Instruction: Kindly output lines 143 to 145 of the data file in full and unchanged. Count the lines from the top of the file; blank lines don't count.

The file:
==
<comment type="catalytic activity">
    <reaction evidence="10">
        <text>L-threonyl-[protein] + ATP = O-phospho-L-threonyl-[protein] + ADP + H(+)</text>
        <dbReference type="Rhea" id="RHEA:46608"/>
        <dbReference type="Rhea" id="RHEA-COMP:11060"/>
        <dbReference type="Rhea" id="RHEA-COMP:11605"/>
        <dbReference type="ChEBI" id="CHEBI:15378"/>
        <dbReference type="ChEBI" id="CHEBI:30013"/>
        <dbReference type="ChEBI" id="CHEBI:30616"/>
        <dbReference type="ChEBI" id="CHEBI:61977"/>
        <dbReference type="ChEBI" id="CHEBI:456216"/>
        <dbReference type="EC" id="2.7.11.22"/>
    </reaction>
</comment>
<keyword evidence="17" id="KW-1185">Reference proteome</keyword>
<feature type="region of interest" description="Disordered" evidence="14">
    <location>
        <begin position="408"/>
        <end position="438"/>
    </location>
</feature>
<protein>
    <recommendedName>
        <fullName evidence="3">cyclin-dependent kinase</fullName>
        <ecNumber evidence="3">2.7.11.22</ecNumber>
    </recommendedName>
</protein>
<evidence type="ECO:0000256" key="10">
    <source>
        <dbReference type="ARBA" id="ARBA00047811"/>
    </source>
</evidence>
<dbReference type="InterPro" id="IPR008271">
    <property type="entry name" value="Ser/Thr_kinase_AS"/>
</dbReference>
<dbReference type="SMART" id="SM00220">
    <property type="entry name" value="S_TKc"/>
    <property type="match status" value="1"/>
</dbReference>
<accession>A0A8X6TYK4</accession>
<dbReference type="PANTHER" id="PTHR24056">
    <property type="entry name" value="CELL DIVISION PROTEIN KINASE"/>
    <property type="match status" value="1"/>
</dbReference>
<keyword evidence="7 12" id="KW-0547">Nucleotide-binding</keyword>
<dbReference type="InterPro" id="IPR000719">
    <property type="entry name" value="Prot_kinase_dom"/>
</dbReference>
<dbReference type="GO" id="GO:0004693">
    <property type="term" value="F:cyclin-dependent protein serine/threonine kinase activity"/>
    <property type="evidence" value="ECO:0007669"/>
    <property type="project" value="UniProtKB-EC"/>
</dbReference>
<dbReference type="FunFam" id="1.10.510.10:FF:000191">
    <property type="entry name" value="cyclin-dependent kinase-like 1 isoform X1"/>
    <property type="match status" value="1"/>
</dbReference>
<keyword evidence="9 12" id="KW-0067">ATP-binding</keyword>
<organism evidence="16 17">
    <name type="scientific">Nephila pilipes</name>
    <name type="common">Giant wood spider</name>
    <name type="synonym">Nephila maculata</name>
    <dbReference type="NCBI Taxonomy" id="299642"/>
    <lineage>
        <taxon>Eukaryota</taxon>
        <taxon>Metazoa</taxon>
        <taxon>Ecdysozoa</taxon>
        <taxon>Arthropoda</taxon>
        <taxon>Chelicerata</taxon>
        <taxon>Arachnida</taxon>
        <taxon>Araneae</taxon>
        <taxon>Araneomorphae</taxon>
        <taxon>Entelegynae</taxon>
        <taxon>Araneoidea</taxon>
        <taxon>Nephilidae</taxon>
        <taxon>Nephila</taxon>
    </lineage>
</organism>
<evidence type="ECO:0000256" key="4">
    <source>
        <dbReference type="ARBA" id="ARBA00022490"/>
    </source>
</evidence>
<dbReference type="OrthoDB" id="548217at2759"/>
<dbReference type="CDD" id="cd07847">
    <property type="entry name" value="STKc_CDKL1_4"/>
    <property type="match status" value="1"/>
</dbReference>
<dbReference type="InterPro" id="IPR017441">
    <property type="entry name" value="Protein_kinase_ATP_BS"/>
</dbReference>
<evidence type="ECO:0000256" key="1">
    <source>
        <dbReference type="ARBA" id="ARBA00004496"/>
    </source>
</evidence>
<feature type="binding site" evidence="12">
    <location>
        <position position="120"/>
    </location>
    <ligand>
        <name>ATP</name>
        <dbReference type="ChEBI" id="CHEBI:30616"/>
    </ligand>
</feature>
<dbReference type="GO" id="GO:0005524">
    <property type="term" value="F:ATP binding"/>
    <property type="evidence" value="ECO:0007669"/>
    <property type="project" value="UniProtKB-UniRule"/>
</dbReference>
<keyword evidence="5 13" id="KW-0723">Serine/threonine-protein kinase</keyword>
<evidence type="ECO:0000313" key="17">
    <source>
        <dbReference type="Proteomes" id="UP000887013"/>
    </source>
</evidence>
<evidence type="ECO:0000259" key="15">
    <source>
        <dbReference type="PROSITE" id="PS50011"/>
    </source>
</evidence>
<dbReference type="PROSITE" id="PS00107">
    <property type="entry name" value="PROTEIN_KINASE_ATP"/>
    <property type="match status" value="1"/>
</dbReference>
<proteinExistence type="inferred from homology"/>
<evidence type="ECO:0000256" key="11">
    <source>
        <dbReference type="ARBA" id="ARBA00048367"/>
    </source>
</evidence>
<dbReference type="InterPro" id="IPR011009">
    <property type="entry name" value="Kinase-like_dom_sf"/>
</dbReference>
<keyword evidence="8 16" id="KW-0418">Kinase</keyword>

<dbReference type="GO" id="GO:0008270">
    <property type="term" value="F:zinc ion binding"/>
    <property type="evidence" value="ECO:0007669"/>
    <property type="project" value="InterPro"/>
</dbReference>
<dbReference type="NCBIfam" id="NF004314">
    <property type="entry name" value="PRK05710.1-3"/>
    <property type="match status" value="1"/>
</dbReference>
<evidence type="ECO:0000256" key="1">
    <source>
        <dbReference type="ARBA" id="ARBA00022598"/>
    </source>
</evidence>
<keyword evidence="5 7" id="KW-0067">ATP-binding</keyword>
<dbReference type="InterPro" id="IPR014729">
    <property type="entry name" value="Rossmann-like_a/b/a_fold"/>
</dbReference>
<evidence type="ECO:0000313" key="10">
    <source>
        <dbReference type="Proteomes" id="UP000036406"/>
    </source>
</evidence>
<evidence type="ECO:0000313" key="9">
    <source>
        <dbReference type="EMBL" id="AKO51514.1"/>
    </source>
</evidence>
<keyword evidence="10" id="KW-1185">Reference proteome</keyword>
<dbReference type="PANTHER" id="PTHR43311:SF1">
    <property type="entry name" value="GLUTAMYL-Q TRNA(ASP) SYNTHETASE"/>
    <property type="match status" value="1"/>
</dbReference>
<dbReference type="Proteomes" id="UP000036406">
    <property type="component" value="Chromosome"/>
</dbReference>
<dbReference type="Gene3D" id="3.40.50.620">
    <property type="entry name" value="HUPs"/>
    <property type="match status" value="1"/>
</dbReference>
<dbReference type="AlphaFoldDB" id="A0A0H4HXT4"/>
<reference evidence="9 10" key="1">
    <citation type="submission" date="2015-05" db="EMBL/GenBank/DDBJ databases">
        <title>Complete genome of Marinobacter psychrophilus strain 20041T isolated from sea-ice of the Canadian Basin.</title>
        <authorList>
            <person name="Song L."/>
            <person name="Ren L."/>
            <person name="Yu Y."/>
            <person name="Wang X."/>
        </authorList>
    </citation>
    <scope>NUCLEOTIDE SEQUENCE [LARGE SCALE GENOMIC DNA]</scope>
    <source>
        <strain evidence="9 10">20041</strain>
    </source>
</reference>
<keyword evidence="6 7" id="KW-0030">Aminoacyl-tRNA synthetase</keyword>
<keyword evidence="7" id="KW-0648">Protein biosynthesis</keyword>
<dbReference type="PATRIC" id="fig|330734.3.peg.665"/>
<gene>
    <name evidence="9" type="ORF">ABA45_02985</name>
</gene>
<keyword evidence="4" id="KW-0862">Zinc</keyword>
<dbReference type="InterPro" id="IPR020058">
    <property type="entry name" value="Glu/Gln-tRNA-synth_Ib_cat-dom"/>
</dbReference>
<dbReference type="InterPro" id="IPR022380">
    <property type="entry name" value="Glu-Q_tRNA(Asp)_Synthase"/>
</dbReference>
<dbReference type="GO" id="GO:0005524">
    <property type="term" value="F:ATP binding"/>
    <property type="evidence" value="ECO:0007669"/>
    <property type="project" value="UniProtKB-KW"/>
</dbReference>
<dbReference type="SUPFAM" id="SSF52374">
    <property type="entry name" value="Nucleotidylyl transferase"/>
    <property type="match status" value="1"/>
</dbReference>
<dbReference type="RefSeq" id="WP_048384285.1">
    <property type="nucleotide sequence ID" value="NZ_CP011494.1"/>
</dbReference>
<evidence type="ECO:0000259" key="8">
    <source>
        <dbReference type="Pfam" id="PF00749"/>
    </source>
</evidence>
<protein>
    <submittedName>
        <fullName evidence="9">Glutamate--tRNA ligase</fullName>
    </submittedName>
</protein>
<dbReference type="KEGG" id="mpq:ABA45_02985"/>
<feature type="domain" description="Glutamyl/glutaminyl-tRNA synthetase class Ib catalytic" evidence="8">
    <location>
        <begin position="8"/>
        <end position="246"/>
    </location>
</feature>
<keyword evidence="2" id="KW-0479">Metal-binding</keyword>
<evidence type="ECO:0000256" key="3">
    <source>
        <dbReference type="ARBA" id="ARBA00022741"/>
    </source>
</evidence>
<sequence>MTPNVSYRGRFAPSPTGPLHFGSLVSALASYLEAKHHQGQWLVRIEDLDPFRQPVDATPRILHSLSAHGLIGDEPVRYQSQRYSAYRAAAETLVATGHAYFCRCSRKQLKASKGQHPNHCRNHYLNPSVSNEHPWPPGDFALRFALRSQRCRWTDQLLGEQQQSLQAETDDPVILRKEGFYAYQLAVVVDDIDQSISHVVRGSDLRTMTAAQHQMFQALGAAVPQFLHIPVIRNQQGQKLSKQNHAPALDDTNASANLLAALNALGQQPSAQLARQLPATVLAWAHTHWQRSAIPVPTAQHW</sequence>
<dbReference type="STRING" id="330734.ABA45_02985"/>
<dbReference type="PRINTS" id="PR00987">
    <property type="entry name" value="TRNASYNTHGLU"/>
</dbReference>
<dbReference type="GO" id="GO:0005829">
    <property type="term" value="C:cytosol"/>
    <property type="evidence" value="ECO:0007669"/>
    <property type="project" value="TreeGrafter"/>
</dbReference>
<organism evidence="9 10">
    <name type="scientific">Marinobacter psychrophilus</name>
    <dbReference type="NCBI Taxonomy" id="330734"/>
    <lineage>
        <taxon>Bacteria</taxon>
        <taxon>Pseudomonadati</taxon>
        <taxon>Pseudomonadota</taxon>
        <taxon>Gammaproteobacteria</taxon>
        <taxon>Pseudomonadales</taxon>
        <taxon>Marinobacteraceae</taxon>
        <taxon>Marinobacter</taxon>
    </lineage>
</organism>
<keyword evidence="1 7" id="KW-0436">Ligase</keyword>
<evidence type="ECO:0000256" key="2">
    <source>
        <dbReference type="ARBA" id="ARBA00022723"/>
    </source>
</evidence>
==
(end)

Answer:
    <property type="match status" value="1"/>
</dbReference>
<evidence type="ECO:0000256" key="1">